The history of the post-colonial state understood through the game, the discourses and the sociography of the actors, and not as a monolithic block acting as a single being, has the merit of placing the focus on the divergent options which can emerge at different times.

In this regard, the work is full of interesting and sometimes surprising indications. We thus discover how the project of adapted regionalization worn in 1971 by the Minister of State Pierre Mesmer, who planned to surround the prefect with a administrative council composed of a few elected officials from the general councils, and granting delegations of power to the general councils allowing them to adapt the metropolitan legislative and regulatory texts themselves, was thwarted by local West Indian elected officials.

From the West Indies Mayotte

This attitude can be explained by a tendency towards the sacralization of the departmental institutional framework, considered as the ultimate source of all the rights inherent to citizenship, a posture which the West Indians will take a long time to get rid of.

This shows the extent to which departmentalization, seen as both an outcome and an unfinished process, has had a profound impact on the collective imagination. in many ways, it tends to transcend said framework, due to the logics that underlie it. These logics have been played out over time by political-administrative categories – adapted departmentalization, economic departmentalization, adapted regionalization, etc. — to better engulf them, survive successive reforms and impose, beyond institutional issues, an incontestable continuity.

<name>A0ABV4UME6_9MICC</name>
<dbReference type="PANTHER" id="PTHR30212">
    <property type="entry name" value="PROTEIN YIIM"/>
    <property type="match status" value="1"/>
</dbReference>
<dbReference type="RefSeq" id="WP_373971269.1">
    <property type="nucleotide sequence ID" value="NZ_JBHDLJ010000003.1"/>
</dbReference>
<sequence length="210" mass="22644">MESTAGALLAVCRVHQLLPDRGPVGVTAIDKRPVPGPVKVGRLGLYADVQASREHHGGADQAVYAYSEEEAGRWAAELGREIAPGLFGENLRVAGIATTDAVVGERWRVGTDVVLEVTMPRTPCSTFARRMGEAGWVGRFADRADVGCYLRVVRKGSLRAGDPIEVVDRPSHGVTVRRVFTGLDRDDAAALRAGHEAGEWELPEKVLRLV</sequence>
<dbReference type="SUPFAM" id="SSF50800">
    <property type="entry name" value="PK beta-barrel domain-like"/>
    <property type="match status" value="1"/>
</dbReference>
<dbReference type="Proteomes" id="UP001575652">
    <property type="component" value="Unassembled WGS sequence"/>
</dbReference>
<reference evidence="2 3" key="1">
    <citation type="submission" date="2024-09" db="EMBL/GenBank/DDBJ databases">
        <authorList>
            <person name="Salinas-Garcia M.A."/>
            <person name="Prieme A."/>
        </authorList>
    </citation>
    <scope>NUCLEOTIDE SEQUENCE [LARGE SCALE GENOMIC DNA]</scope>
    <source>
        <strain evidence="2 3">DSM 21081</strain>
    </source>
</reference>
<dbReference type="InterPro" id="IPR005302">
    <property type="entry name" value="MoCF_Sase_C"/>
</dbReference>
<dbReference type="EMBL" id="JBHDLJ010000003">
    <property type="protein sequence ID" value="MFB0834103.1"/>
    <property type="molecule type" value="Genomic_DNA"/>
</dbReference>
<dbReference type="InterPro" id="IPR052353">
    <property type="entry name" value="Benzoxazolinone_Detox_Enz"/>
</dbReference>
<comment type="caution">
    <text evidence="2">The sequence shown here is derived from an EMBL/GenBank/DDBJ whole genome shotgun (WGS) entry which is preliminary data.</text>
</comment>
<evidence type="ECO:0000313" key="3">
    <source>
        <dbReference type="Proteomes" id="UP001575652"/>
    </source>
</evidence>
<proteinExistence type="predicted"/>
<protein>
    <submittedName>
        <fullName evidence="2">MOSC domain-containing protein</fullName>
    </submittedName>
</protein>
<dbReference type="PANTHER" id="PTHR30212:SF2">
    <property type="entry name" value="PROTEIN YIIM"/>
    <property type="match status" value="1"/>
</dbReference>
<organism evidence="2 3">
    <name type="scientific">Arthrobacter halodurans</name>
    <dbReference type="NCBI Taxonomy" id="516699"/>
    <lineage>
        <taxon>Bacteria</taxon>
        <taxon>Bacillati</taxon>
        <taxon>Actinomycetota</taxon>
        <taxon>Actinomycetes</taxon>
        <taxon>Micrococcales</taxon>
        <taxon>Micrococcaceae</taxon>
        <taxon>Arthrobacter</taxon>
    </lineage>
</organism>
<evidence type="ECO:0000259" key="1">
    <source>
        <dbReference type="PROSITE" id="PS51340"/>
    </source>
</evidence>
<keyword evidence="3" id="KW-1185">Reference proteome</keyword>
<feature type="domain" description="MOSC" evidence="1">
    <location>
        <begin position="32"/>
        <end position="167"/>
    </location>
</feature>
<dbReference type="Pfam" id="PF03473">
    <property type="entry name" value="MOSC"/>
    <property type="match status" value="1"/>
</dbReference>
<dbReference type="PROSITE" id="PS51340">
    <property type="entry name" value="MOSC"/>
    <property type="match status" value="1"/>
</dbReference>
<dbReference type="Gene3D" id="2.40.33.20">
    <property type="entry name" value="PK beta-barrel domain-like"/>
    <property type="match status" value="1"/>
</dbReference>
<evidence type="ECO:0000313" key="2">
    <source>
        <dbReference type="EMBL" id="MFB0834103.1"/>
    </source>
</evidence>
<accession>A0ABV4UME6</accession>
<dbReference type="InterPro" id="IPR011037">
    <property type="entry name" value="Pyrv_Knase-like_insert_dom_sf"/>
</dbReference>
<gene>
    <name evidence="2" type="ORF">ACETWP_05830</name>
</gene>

This is perceptible through the public action of the State as it was deployed in the Antilles from the 1960s, supplemented since by that of the EEC and the European Union. Interventions which struggle to resolve structural socio-economic imbalances, thereby revealing the at least partial failure of the measures and levers activated.

Overall, Sylvain Mary's work provides a precise and useful historical analysis of an unusual decolonization process. It constitutes a valuable tool and appreciable keys of interpretation to better understand realities, those of the West Indies yesterday and today, victims of low visibility within academic literature and, most often, understood mainly through media treatments of the tensions which shake them. periodically.

In addition, it doubly echoes current events, a moment when all overseas territories wish, independently of their respective status, to revisit their relationship with the state on the one hand, and where, on the other hand, the island of Mayotte is in turn experimenting with the difficult path of departementalization. .